13. 13. Looking around…• How many of you are described in the previous groups?• Interesting in the fact that the values and work ethic of the Veterans and Boomers are natural outgrowths of the previous
    14. 14. Now…• Let’s focus our attention on the groups that our main discussion is based upon…• Generation X• Generation Y
    15. 15. Generation X (1964 – 1980) now between 24 and 40 years old• Women’s Liberation Movement ’70• Watergate and the Energy Crisis ’73• Tandy and Apple personal computers ’76• Three Mile Island ’79• 66 American Hostages in Iran ’79• John Lennon Shot and Reagan Inaugurated ’80-81• MTV ‘81• AIDS ’84• Challenger Disaster ’86• “Latch key kids”
    16. 16. Generation X – Values and Work Ethic• Diversity • “differently oriented toward• Thinking globally work”• Balance • “just a job”• Techno-literacy • Flexible hours, informal• Fun work environment, just the right amount of supervision• Informality • Multi-tasking• Self-reliance • Give them lots to do and freedom to do it their way
    17. 17. What makes them tick?• They tend to avoid corporate politics – they have no orientation for this• They are generally not very interested in traditional perks but (WARNING!!!) they will bail out if they see Boomers getting excessive perks• They are usually motivated by the prospect of independence, the lack of corporate structure, a lack of rigidity, and the latest technological advances
    18. 18. How do you teach, train and orient them?• Does your department or facility use Web-based training?• This group is not afraid to ask questions• Say at least 3 times – “We want you to have a life.”• Stress upcoming dramatic organizational changes• Encourage a learning inventory at the end of each day• Stress the importance of training; however, keep the training materials brief and easy to read
    19. 19. The Myths surrounding Gen X• They’re materialistic. – Many are struggling to make ends meet. This generation is probably the American generation that probably will not replicate or improve on their parents’ lifestyle. They worry that they will not have the money to pay for a house and children’s education. They want to get out of debt. While money is important to them, material wealth and status items are largely scorned. • Adapted from Claire Raines, Beyond Generation X (Menlo Park, CA: Crisp Publications, 1997)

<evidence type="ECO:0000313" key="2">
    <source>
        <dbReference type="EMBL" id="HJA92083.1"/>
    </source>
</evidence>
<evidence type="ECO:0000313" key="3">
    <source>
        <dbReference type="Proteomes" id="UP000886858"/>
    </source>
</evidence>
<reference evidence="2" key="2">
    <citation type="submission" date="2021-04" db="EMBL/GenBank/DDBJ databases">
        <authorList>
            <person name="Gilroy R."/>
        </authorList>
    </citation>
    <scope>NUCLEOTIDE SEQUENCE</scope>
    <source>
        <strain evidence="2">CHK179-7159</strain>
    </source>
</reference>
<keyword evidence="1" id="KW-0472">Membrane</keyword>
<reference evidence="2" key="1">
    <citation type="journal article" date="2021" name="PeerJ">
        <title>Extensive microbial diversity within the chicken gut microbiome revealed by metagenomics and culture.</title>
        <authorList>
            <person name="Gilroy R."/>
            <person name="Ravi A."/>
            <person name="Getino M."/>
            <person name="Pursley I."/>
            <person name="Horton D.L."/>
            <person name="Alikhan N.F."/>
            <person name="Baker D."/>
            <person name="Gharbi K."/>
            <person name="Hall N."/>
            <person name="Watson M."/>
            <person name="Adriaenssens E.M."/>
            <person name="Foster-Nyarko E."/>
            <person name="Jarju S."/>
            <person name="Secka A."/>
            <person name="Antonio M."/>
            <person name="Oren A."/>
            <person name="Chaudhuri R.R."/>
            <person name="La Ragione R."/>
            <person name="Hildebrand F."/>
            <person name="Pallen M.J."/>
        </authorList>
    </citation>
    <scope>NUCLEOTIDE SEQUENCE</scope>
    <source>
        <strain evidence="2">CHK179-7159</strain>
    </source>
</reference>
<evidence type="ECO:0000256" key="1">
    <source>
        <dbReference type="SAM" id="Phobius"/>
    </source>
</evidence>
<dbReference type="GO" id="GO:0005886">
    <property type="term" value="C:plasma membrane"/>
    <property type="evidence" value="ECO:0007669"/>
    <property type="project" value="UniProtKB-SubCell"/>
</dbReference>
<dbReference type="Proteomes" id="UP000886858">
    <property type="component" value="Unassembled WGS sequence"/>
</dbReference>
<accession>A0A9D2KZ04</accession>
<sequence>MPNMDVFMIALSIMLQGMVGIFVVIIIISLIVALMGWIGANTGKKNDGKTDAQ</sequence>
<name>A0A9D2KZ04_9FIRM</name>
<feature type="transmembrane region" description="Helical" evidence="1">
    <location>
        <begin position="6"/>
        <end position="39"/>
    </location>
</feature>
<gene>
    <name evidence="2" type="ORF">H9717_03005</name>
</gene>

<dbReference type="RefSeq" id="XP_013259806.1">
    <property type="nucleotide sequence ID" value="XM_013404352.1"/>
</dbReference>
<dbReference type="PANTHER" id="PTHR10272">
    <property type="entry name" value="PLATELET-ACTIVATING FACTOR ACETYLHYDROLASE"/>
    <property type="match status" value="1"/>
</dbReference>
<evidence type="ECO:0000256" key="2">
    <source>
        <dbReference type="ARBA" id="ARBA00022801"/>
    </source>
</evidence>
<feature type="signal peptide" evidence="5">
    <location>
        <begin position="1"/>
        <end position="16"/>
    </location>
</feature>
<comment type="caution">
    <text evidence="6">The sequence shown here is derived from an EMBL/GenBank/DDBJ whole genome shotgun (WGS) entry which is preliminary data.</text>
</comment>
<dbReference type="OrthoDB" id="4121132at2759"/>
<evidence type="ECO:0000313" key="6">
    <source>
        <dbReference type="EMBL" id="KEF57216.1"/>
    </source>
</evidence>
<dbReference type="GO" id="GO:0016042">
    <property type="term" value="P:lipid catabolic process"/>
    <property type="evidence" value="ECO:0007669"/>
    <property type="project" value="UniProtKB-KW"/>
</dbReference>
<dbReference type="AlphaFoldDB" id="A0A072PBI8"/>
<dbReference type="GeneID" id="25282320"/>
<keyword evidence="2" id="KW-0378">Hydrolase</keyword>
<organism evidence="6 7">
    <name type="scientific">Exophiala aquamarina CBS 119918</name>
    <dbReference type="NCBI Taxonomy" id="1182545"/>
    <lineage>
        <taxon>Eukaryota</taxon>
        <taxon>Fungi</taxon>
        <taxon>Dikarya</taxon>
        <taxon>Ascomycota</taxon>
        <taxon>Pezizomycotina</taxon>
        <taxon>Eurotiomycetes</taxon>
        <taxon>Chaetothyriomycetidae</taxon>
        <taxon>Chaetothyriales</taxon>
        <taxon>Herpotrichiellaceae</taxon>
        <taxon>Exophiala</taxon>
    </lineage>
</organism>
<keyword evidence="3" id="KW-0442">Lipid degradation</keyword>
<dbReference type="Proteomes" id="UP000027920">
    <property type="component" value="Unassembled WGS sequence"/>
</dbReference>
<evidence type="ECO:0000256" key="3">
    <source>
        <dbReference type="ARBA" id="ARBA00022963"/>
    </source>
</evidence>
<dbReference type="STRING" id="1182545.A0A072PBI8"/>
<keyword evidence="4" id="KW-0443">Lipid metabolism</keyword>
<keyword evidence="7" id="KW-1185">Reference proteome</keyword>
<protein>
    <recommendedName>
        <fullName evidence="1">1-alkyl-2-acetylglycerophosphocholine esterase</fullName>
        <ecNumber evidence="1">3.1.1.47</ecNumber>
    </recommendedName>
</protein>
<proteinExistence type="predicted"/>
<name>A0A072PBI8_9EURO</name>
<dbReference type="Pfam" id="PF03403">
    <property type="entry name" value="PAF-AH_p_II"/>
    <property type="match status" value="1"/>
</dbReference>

20. 20. The Myths surrounding Gen X• They’re whiners. – Gen Xers face some rather daunting challenges – college loans, skyrocketing health care costs – yet most are philosophical about the problems they are inheriting. • Adapted from Claire Raines, Beyond Generation X (Menlo Park, CA: Crisp Publications, 1997)
    21. 21. The Myths surrounding Gen X• They have a “you owe me” attitude. – No more so than any other generation. • Adapted from Claire Raines, Beyond Generation X (Menlo Park, CA: Crisp Publications, 1997)
    22. 22. The Myths surrounding Gen X• They’re not willing to work hard. – In interviews, Gen Xers consistently tell us they are willing to work very hard. They don’t want to be taken advantage of, though. Many believe it’s unfair to expect a seventy-hour week for forty hours of pay. And, as a generation, they’re committed to having a life beyond work. • Adapted from Claire Raines, Beyond Generation X (Menlo Park, CA: Crisp Publications, 1997)
    23. 23. The Myths surrounding Gen X• They’re living on easy street. – In the 1950s, young homeowners could make the monthly mortgage payment by using 14 percent of their income. Today it takes 40 percent. And today, folks older than sixty will get back about $200 for every $100 they put into Social Security. Gen Xers will lose more than $100 for every $450 they contribute. • Adapted from Claire Raines, Beyond Generation X (Menlo Park, CA: Crisp Publications, 1997)
    24. 24. Do not make the mistake of buying into the media stereotype of this group…• Once again, these are the latch-key kids all grown up…• This group grew up with task lists to be completed with minimal supervision…• “Quality time” is a part of their lexicon – make it worthwhile when you have their attention…• Make it clear “what’s on the test?”
    25. 25. Style of management?• This group, while understanding a need for conformity in healthcare, and respectful of legitimate authority, wants to see referent power in action
    26. 26. Generation Y (1980 - ) now 24 years old and younger• Oklahoma City Bombing• The Internet• Clinton/Lewinsky scandal• Columbine High School Massacre• September 11, 2001• The popularity of ESPN